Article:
Mardi

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Description:
Mardi, and a Voyage Thither is the third book by American author Herman Melville, first published in 1849.

Overview

Mardi is Melville's first pure fiction work (while featuring fictional narrators, his previous novels were heavily autobiographical). It details (much like Typee and Omoo) the travelings of an American sailor who abandons his whaling vessel to explore the South Pacific. Unlike the first two, however, Mardi is highly philosophical and said to be the first work to show Melville's true potential. The tale begins as a simple narrative, but quickly focuses upon discourse between the main characters and their interactions with the different symbolic countries they encounter. While not as cohesive or lengthy as Moby-Dick, it shares a similar writing style as well as many of the same themes.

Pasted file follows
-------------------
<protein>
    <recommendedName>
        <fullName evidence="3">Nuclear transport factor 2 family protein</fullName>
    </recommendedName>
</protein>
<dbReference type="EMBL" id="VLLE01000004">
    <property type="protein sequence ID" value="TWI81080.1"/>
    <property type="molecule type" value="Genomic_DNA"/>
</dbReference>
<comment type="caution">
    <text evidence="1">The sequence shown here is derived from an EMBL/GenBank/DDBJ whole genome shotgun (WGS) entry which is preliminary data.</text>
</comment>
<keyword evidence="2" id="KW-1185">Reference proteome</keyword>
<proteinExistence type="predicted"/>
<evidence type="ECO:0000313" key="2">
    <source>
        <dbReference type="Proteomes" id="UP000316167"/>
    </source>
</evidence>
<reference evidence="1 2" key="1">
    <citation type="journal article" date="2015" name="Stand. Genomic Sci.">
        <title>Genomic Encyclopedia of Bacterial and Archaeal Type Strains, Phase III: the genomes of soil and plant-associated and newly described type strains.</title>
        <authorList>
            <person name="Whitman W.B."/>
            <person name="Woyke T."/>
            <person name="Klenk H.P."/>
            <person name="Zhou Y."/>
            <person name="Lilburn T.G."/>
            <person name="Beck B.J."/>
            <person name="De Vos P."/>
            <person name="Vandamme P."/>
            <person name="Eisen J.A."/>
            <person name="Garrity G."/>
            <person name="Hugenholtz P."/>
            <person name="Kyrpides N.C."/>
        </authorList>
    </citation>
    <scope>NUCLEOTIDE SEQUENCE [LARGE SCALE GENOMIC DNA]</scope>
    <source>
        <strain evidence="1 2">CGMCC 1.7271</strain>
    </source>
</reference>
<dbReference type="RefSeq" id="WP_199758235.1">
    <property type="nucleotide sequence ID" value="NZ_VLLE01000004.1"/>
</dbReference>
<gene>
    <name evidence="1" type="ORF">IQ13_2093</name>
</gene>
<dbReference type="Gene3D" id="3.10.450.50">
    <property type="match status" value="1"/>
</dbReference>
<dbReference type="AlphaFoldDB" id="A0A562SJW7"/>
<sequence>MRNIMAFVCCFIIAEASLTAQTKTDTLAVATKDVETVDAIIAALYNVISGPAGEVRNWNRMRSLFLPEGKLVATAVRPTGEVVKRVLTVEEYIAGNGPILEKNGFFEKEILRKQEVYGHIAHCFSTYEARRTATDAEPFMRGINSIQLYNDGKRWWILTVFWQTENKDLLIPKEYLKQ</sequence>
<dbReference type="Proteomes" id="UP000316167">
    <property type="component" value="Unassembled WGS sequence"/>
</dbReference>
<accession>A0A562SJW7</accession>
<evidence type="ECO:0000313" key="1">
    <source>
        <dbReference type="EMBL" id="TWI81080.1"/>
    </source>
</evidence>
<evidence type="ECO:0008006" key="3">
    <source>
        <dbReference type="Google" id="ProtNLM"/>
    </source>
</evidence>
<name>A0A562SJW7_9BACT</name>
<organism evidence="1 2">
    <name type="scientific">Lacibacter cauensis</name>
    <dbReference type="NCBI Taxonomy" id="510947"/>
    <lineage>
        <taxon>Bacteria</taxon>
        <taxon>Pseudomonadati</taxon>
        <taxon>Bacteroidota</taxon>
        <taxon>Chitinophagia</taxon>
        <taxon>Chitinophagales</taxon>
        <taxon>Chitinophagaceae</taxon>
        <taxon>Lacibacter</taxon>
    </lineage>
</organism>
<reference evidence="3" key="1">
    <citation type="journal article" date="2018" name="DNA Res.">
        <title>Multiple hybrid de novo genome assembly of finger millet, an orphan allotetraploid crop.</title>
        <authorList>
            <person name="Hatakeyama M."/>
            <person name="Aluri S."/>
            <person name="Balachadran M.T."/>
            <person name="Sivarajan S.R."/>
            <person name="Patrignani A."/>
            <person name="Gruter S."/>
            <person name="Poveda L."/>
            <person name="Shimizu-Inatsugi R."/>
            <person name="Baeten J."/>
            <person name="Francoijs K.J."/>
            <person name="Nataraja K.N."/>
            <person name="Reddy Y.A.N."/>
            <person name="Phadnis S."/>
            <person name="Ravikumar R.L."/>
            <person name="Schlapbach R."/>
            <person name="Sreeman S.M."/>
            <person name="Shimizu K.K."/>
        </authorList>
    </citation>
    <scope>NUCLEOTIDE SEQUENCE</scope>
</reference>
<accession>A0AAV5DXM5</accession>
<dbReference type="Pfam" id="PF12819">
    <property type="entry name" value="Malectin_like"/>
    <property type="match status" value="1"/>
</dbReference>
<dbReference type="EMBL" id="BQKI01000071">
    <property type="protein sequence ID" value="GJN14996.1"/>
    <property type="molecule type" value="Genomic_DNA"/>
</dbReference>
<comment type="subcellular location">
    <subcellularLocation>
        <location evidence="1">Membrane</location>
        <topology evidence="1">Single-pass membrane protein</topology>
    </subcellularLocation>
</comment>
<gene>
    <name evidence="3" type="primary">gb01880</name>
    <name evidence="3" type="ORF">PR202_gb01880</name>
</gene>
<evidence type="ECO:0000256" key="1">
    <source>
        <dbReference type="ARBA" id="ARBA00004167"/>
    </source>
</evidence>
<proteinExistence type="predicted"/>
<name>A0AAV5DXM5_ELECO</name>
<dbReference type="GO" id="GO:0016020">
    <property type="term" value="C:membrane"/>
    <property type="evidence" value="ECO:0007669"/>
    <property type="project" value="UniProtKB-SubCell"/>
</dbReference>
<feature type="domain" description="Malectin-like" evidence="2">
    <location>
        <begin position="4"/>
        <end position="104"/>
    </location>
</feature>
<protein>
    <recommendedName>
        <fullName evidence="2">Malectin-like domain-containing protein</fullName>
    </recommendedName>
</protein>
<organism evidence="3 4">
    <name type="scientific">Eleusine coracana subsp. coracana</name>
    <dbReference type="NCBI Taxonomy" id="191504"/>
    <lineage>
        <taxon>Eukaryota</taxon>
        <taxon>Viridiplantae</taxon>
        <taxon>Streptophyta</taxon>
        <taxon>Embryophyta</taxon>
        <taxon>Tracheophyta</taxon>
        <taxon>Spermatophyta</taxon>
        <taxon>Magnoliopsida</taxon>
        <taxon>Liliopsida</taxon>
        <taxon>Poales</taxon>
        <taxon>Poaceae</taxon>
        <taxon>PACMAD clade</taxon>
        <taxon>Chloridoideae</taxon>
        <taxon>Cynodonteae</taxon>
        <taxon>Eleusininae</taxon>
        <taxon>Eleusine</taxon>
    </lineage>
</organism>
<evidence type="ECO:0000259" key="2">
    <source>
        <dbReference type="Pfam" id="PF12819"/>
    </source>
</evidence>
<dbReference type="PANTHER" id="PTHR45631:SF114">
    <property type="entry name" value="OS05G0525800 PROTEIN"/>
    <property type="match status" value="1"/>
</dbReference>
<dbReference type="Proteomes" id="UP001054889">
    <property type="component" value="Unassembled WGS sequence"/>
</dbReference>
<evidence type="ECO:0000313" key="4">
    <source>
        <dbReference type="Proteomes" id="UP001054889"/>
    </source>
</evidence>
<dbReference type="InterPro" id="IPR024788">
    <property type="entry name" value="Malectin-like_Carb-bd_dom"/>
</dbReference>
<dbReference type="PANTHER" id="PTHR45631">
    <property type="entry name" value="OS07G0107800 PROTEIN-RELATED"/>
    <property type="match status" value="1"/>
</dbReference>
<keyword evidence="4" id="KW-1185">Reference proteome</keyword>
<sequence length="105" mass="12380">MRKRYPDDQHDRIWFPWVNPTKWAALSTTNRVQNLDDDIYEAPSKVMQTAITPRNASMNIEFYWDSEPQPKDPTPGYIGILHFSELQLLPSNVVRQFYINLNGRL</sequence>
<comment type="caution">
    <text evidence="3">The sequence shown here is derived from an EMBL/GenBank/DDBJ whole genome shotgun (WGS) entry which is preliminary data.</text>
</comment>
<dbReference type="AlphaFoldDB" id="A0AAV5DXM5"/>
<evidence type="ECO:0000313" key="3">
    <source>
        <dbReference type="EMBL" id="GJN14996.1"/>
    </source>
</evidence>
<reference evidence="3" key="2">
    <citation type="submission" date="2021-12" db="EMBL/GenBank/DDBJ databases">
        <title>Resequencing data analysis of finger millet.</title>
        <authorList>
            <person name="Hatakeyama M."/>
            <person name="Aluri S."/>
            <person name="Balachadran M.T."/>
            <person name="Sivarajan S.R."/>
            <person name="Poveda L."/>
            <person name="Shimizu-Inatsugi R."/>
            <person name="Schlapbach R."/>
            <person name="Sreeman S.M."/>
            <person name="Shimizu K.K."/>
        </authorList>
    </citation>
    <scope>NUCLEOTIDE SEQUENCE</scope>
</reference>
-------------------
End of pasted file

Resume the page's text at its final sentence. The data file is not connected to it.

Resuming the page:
As a preface to Mardi, Melville wrote somewhat ironically that his first two books were nonfiction but disbelieved; by the same pattern he hoped the fiction book would be accepted as fact.

Critical response

Mardi was a critical failure. One reviewer said the book contained "ideas in so thick a haze that we are unable to perceive distinctly which is which".Miller, Perry. The Raven and the Whale: The War of Words and Wits in the Era of Poe and Melville. New York: Harvest Book, 1956: 246. Nevertheless, Nathaniel Parker Willis found the work "exquisite".

Nathaniel Hawthorne found Mardi a rich book...
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